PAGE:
But we've also seen the adoption has really taking off. And so your point of the use cases, what we're starting to see is things like manufacturing, stadiums and venues, health care. And in fact what I find interesting about that is some of those industries are areas where I would say maybe historically we haven't seen them as being early adopters. Think of like manufacturing in many cases we thought of them as being industries that really did very little in terms of great innovation beyond their actual assembly lines. You know, it was it was largely stagnant for years or maybe even decades.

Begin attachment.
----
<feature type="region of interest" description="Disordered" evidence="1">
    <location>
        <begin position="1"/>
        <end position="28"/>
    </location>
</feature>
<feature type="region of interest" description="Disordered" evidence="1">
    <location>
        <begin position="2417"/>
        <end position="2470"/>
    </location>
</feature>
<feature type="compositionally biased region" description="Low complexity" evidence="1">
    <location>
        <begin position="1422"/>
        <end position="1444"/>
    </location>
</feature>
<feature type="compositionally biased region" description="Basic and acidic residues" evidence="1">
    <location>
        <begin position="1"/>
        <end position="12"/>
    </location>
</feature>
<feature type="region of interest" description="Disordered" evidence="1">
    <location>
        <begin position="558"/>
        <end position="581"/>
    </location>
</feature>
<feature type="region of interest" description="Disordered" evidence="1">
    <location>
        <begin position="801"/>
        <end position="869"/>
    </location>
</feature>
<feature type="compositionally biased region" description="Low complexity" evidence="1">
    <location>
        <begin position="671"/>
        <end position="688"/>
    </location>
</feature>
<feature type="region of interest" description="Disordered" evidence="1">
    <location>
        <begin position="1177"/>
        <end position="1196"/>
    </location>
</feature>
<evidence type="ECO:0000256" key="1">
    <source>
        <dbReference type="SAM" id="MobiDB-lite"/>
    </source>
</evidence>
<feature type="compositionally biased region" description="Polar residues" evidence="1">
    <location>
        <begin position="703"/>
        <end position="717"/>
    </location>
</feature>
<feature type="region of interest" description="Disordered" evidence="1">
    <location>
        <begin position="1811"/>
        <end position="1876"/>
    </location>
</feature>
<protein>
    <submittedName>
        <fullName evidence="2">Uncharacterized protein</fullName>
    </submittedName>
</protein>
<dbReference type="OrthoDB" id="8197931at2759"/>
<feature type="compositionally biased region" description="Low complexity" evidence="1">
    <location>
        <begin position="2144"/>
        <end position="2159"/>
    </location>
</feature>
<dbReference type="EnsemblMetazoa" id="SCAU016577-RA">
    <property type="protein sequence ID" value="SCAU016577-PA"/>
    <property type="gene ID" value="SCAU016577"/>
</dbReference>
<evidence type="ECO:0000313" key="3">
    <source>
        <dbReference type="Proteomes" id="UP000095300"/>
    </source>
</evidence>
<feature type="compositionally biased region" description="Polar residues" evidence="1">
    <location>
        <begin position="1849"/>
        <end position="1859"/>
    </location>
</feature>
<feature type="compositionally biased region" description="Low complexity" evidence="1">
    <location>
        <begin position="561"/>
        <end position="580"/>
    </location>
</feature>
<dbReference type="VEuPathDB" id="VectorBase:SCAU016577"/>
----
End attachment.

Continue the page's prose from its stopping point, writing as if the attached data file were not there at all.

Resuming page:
We're starting to see them now adopt things like private 5G, where they'll now set up their manufacturing facilities to be able to communicate real time with all of the apparatus that may be operating on that factory floor, integrating that with things like their supply chain in ways that maybe previously they tried to do with Wi-Fi, but it either required more antennas, more energy, more cabling. It created a lot more challenges that, you know, 5G is really help solve. You mentioned health care, an interesting use case because you're right, it's not typically thought of as a place necessarily beyond the innovations that are happening inside with the doctors themselves, but as a place that is thought of and this is always innovative as a as a, you know, organization. So, what are some of the now the new use cases that things like private 5G and 5G are allowing places like a hospital or a health care organization to be able to do what are the outcomes that are allowing are being able to happen? Yes, I mean, I think that's one of those areas that I'm very excited about because there's actually like real world health and lifesaving implications to it. Right. The ability to have the say, the diagnostic tools available anywhere in the world or the medical professionals anywhere in the world.